In the Hunt for Jobs, International MBAs Finish Last

Photograph by Jin Lee/Bloomberg

It’s no secret that international MBA students have a harder time than their domestic counterparts when it comes to the job hunt. Visa issues and career service teams with less-than-stellar track records placing students with foreign employers are just some of the challenges.

Now we now know just how hard international students have it. Less than half of international MBA students from the class of 2013 managed to land job offers by mid-March, compared with nearly two-thirds of domestic students, according to new data from the Graduate Management Admission Council, which administers the GMAT exam. The findings are based on a survey of 5,331 recent graduates from 159 business schools worldwide.

Source: Graduate Management Admission Council

In the U.S., 46 percent of international students in full-time MBA programs had job offers vs. 66 percent of domestic students. In Asia, including China and India, the numbers were 54 percent for international students and 67 percent for domestic. Only in Europe did international students fare better than their domestic counterparts, with 59 percent landing job offers compared with 39 percent for domestic students. Foreign students at European schools who had job offers were more likely seeking jobs in their home country.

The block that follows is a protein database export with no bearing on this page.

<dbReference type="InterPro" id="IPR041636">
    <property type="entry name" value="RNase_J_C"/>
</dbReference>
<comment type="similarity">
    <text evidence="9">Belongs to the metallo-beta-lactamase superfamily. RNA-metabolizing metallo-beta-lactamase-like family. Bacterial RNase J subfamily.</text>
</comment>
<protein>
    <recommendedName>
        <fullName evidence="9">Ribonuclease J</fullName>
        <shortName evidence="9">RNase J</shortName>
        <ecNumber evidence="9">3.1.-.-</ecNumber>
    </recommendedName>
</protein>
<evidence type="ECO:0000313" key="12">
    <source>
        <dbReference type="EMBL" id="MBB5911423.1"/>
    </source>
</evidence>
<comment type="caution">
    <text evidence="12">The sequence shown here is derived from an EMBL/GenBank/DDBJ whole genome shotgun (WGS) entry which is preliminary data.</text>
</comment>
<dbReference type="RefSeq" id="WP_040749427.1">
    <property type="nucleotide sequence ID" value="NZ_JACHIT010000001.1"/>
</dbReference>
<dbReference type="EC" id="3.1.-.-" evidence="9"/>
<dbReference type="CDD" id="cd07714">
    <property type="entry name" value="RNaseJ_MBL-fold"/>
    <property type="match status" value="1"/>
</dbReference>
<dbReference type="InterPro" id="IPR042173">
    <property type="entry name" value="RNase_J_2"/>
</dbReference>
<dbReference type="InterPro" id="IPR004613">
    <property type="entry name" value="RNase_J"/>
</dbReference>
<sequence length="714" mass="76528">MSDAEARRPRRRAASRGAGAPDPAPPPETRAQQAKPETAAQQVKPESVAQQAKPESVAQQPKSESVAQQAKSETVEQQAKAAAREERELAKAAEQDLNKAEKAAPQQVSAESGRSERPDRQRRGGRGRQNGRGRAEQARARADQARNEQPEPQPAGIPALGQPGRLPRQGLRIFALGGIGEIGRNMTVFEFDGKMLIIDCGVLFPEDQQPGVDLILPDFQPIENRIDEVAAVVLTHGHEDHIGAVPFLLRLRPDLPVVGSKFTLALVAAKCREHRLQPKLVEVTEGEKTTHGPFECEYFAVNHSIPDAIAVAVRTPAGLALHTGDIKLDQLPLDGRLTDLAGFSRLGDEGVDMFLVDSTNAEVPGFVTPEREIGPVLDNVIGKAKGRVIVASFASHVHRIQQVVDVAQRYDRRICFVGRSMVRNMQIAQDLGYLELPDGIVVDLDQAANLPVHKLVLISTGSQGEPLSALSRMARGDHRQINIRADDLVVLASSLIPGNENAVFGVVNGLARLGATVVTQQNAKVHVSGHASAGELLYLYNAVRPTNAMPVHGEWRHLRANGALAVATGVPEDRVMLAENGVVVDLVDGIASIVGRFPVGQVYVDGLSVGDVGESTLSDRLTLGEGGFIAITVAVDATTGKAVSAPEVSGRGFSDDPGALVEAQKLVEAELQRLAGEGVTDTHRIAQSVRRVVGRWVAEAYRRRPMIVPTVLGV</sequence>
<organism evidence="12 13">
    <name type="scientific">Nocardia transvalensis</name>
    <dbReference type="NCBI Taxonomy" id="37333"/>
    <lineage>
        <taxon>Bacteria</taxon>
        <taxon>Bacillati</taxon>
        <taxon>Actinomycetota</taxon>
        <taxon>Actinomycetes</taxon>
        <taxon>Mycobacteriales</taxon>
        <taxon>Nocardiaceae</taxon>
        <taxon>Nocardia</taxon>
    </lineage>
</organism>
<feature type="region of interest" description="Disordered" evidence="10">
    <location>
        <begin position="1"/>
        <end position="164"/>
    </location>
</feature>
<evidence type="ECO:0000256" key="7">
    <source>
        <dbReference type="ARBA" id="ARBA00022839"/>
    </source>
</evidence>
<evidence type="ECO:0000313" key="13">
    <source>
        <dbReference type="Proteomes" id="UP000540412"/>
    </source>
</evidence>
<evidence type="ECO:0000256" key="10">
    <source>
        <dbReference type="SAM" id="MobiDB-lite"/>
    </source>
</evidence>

The fate of international students in the job hunt depends to a large extent on which industries they’re targeting. Internationals did best in consulting, where 55 percent had job offers, and worst in finance and accounting, where 42 percent secured employment. No industry offered anything approaching parity between international and domestic students. International students seeking tech jobs had a 52 percent success rate, compared with 81 percent for domestic students. Manufacturing had an even wider discrepancy, with 43 percent of internationals landing job offers compared with 83 percent for domestics.

It should be noted that the vast majority of MBAs studying outside their country of citizenship—nearly three out of four—say they plan to return to their home country after graduation. The variety of job search scenarios makes it difficult to identify a single overarching reason for the poor performance of international students, but GMAC says visa issues and the logistical difficulty of coordinating a job search from a foreign country could explain a lot of it.

Also, failing to secure a job offer by mid-March doesn’t mean an offer won’t be forthcoming, particularly at top schools. When Bloomberg Businessweek did an informal survey of the top 25 U.S. full-time MBA programs in December, all 25 had 2012 placement rates for international students of 73 percent or more by three months after graduation, about six months later in the recruiting cycle than the GMAC study. Five schools reported international placement rates of 100 percent.

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